Face to Face with a Predator

About a year ago, two friends and I were camping in the woods at Enchanted Rock, a state park about an hour outside of Austin. This park is a wonder of nature. Enchanted rock is comprised of a series of granite deposits that stick up from the earth, a seemingly random occurrence, sitting in the middle of not much in the Texas Hill Country. Gently rolling scruffy land that is dotted with grasses, cactus and scrubby oak and cedar. The landscape is rugged. Sunsets cause the pink granite to glow orange, which gives the night light an ethereal quality.This place is truly enchanting. 

There are hundred of boulder created caves and dugouts to explore.

All kinds of critters live in and around this rock. You can find tons of deer, turkey, raccoons, armadillos, poisonous snakes, scorpions, venomous spiders and the occasional mountain lion.

I had an encounter with a mountain lion.
That night of camping, my friends and I decided to go for a night hike. It was an overcast, starless night and it was about to rain. There was an electricity in the air. We walked for about twenty minutes, each of us with our flashlights facing the ground. We walked far enough and decided to head back. Just then, one friend shined a light into the woods “What’s that?”, he said. From the tone of his voice, we were concerned. We shined our lights in the same spot. There, a very short distance from us, perhaps the distance of three cars parked end to end, perched upon a rock, resting as a kitty cat does when it might want to leap, was a large tail-swishing mountain lion. Its paws under its torso, head elongated, it watched us. Its large and shining eyes glistened in our torch light. It was curious.

Now, I grew up in Texas and I have heard many stories about what these cats can do. We call this animal by many names. Puma, cougar, mountain lion. That last word there…lion. The animal can get to huge sizes that compare with its African ancestors. This cat truly is an American lion.

I have heard about cats that swat at one sheep in a flock. The cat gets into a blood lust and kills all of the sheep. Disturbing site.

These animals can jump enormous distances and have a ferocity of a house cat with a mouse. In fact, I had a hunter once explain the mountain lion to me like this:

Hunter: Kid, ever seen a cat play with a june bug?

Me: Yea.

Hunter: You’re the june bug.

Looking at this animal in the eyes, I am aware that a predator is staring at me and my heart starts beating in my throat. This wild animal that can take down large deer is interested in what it sees. The three of us keep our lights on it. Suddenly, it vanishes into the darkness. “What the hell? Where is it? Find it! Find it”! We shine our lights around frantically. Blip. Up it pops, but much closer to us. It likely moved ten feet in a blink.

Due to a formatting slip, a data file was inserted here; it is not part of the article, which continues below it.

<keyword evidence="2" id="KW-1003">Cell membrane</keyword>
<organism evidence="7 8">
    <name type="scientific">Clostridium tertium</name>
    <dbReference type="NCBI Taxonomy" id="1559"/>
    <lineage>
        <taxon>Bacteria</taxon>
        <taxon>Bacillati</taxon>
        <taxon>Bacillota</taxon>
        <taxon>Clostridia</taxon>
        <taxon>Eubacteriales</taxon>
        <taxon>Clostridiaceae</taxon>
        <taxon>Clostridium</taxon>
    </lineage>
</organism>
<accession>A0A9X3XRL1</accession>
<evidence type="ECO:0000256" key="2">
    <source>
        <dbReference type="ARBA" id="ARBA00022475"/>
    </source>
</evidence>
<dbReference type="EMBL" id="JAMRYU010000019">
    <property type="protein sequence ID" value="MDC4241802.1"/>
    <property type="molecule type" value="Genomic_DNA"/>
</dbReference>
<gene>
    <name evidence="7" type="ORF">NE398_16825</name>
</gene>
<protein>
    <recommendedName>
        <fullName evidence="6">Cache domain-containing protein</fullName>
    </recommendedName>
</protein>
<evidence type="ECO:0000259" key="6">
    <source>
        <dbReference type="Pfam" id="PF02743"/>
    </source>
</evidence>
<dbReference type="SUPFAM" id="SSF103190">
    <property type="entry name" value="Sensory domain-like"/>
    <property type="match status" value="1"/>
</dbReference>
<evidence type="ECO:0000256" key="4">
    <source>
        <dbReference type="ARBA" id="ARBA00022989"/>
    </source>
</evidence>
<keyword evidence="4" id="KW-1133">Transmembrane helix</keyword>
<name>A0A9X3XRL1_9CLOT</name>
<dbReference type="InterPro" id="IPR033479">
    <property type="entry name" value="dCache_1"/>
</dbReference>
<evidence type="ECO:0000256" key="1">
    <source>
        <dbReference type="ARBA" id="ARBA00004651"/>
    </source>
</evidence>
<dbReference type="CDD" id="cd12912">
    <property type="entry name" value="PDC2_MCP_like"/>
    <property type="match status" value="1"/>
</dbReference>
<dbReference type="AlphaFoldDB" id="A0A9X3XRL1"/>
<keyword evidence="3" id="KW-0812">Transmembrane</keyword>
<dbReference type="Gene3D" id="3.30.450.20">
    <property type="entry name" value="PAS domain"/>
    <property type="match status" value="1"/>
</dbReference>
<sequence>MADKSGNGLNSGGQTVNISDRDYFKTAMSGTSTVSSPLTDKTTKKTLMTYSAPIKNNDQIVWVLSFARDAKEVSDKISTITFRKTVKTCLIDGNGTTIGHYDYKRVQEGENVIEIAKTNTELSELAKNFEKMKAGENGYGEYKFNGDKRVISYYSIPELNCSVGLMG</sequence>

I grew up with big dogs and understand the concept of alpha dog and how to be one. With this in mind, I made a pro-active decision. I expanded myself as large as I could, with my buddies next to me to seem larger and I dug as deep into my primal-man-self as I could and I let out the largest reverberating roar that my body was capable of making. I tried to blast that cat with intimidation, to let it know that a grizzly is before it.

What did the cat do? It did not move a muscle. It did not flinch. It only quietly stared. The swishing of its tail stops.

I began to feel very afraid. I felt that anything could happen at this moment. If the cat makes the choice to lunge, the odds are against us, strongly. I know with certainty, while staring this lion in the eyes, that I have very little control over anything.. I can only barely control my panic and not run. I know he will chase me as prey if I do. I stood there and watched this cat. We looked at each other for some time as the three of us kept our lights on it. We slowly began backing away. Eventually, it moved out of our light and disappeared.

The next morning, our camp had large cat prints all around it.

The lesson I learned in this moment, while staring eye to eye with this cat was that there are moments in life where I will be unequivocally not in control and that what happens in the following moments, I will simply be along for the ride.

Sometimes, as an entrepreneur, the risk you assume and face can feel like you are staring a predator in the eyes. With risk, a situation can go either way. If you have considerable “skin in the game”, a loss is going to be painful. So, we do the best we can in all situations. We strive our best to give what we are capable of and the rest, we must go along for the ride.

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5 thoughts on “Face to Face with a Predator

  1. Thanks for sharing your story. It’s important as a piece of Texas lore, but also as biological indicator of the presence non human fearing of cats in the area. I think there are perhaps many more similar stories that go unreported.

  2. OMG! Really scary, you were all lucky, thank God nobody got hurt. My two step daughters and my honey and I were there last week and while walking one of the trails I was always wondering about any wild animals. Thanks for sharing your story.

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